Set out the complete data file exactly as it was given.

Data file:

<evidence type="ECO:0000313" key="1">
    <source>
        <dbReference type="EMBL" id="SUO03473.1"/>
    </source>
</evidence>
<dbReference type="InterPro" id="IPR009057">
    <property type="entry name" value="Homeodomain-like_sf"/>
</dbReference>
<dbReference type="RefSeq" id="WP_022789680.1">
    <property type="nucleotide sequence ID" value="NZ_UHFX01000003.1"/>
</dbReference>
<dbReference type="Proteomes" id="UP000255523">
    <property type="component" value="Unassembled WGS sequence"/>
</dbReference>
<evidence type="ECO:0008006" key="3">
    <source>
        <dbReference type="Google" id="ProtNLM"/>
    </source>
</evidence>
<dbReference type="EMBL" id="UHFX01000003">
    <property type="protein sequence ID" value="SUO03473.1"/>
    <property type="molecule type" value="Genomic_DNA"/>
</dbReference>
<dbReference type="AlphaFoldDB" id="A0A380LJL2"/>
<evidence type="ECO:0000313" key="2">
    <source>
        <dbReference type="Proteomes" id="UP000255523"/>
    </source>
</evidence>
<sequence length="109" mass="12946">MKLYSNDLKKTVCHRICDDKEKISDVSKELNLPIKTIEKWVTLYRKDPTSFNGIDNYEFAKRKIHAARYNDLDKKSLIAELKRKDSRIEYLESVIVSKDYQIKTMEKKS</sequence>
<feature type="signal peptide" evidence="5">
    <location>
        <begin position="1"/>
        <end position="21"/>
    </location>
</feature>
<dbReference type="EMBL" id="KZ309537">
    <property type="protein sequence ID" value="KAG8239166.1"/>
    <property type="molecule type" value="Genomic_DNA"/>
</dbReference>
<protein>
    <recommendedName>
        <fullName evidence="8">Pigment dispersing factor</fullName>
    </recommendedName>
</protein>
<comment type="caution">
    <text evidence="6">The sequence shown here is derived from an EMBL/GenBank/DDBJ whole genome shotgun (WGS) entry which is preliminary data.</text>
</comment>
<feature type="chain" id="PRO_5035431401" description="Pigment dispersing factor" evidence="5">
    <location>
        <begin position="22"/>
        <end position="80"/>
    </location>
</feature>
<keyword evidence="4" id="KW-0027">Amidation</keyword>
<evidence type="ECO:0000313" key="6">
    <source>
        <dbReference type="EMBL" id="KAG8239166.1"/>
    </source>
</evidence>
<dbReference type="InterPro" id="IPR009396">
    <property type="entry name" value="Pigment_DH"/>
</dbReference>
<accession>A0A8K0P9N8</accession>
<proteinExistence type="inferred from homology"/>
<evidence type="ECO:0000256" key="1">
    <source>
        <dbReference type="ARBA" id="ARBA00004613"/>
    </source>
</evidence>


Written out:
<evidence type="ECO:0000313" key="1">
    <source>
        <dbReference type="EMBL" id="SUO03473.1"/>
    </source>
</evidence>
<dbReference type="InterPro" id="IPR009057">
    <property type="entry name" value="Homeodomain-like_sf"/>
</dbReference>
<dbReference type="RefSeq" id="WP_022789680.1">
    <property type="nucleotide sequence ID" value="NZ_UHFX01000003.1"/>
</dbReference>
<dbReference type="Proteomes" id="UP000255523">
    <property type="component" value="Unassembled WGS sequence"/>
</dbReference>
<evidence type="ECO:0008006" key="3">
    <source>
        <dbReference type="Google" id="ProtNLM"/>
    </source>
</evidence>
<dbReference type="EMBL" id="UHFX01000003">
    <property type="protein sequence ID" value="SUO03473.1"/>
    <property type="molecule type" value="Genomic_DNA"/>
</dbReference>
<dbReference type="AlphaFoldDB" id="A0A380LJL2"/>
<evidence type="ECO:0000313" key="2">
    <source>
        <dbReference type="Proteomes" id="UP000255523"/>
    </source>
</evidence>
<sequence length="109" mass="12946">MKLYSNDLKKTVCHRICDDKEKISDVSKELNLPIKTIEKWVTLYRKDPTSFNGIDNYEFAKRKIHAARYNDLDKKSLIAELKRKDSRIEYLESVIVSKDYQIKTMEKKS</sequence>
<feature type="signal peptide" evidence="5">
    <location>
        <begin position="1"/>
        <end position="21"/>
    </location>
</feature>
<dbReference type="EMBL" id="KZ309537">
    <property type="protein sequence ID" value="KAG8239166.1"/>
    <property type="molecule type" value="Genomic_DNA"/>
</dbReference>
<protein>
    <recommendedName>
        <fullName evidence="8">Pigment dispersing factor</fullName>
    </recommendedName>
</protein>
<comment type="caution">
    <text evidence="6">The sequence shown here is derived from an EMBL/GenBank/DDBJ whole genome shotgun (WGS) entry which is preliminary data.</text>
</comment>
<feature type="chain" id="PRO_5035431401" description="Pigment dispersing factor" evidence="5">
    <location>
        <begin position="22"/>
        <end position="80"/>
    </location>
</feature>
<keyword evidence="4" id="KW-0027">Amidation</keyword>
<evidence type="ECO:0000313" key="6">
    <source>
        <dbReference type="EMBL" id="KAG8239166.1"/>
    </source>
</evidence>
<dbReference type="InterPro" id="IPR009396">
    <property type="entry name" value="Pigment_DH"/>
</dbReference>
<accession>A0A8K0P9N8</accession>
<proteinExistence type="inferred from homology"/>
<evidence type="ECO:0000256" key="1">
    <source>
        <dbReference type="ARBA" id="ARBA00004613"/>
    </source>
</evidence>